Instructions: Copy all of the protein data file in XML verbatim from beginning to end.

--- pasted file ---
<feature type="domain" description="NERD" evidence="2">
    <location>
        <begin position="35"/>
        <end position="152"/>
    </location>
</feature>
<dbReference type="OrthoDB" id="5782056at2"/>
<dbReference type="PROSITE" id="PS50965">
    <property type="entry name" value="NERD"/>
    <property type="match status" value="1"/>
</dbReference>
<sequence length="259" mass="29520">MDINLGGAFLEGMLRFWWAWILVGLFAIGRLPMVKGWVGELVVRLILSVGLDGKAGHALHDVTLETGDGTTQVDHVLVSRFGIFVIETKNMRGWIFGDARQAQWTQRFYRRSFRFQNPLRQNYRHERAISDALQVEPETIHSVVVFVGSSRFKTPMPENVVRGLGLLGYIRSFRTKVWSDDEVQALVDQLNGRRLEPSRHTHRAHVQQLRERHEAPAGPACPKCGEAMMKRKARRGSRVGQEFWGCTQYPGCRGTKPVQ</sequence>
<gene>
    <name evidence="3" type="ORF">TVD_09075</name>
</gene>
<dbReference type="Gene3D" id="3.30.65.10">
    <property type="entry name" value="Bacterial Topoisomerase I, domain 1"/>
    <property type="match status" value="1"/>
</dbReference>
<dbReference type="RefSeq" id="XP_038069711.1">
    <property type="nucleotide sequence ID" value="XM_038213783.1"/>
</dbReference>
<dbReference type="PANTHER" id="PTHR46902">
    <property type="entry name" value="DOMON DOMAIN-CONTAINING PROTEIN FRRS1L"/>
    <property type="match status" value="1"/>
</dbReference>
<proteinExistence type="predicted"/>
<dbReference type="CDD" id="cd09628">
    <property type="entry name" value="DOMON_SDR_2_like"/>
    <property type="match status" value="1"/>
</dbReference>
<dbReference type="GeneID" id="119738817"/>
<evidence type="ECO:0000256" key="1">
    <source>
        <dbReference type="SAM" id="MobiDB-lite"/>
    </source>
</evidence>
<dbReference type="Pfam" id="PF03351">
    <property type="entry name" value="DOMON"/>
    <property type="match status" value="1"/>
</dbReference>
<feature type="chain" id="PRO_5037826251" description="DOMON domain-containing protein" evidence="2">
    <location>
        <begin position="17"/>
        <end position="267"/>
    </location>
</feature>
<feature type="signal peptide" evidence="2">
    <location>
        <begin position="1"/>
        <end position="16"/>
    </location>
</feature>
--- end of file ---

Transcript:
<feature type="domain" description="NERD" evidence="2">
    <location>
        <begin position="35"/>
        <end position="152"/>
    </location>
</feature>
<dbReference type="OrthoDB" id="5782056at2"/>
<dbReference type="PROSITE" id="PS50965">
    <property type="entry name" value="NERD"/>
    <property type="match status" value="1"/>
</dbReference>
<sequence length="259" mass="29520">MDINLGGAFLEGMLRFWWAWILVGLFAIGRLPMVKGWVGELVVRLILSVGLDGKAGHALHDVTLETGDGTTQVDHVLVSRFGIFVIETKNMRGWIFGDARQAQWTQRFYRRSFRFQNPLRQNYRHERAISDALQVEPETIHSVVVFVGSSRFKTPMPENVVRGLGLLGYIRSFRTKVWSDDEVQALVDQLNGRRLEPSRHTHRAHVQQLRERHEAPAGPACPKCGEAMMKRKARRGSRVGQEFWGCTQYPGCRGTKPVQ</sequence>
<gene>
    <name evidence="3" type="ORF">TVD_09075</name>
</gene>
<dbReference type="Gene3D" id="3.30.65.10">
    <property type="entry name" value="Bacterial Topoisomerase I, domain 1"/>
    <property type="match status" value="1"/>
</dbReference>
<dbReference type="RefSeq" id="XP_038069711.1">
    <property type="nucleotide sequence ID" value="XM_038213783.1"/>
</dbReference>
<dbReference type="PANTHER" id="PTHR46902">
    <property type="entry name" value="DOMON DOMAIN-CONTAINING PROTEIN FRRS1L"/>
    <property type="match status" value="1"/>
</dbReference>
<proteinExistence type="predicted"/>
<dbReference type="CDD" id="cd09628">
    <property type="entry name" value="DOMON_SDR_2_like"/>
    <property type="match status" value="1"/>
</dbReference>
<dbReference type="GeneID" id="119738817"/>
<evidence type="ECO:0000256" key="1">
    <source>
        <dbReference type="SAM" id="MobiDB-lite"/>
    </source>
</evidence>
<dbReference type="Pfam" id="PF03351">
    <property type="entry name" value="DOMON"/>
    <property type="match status" value="1"/>
</dbReference>
<feature type="chain" id="PRO_5037826251" description="DOMON domain-containing protein" evidence="2">
    <location>
        <begin position="17"/>
        <end position="267"/>
    </location>
</feature>
<feature type="signal peptide" evidence="2">
    <location>
        <begin position="1"/>
        <end position="16"/>
    </location>
</feature>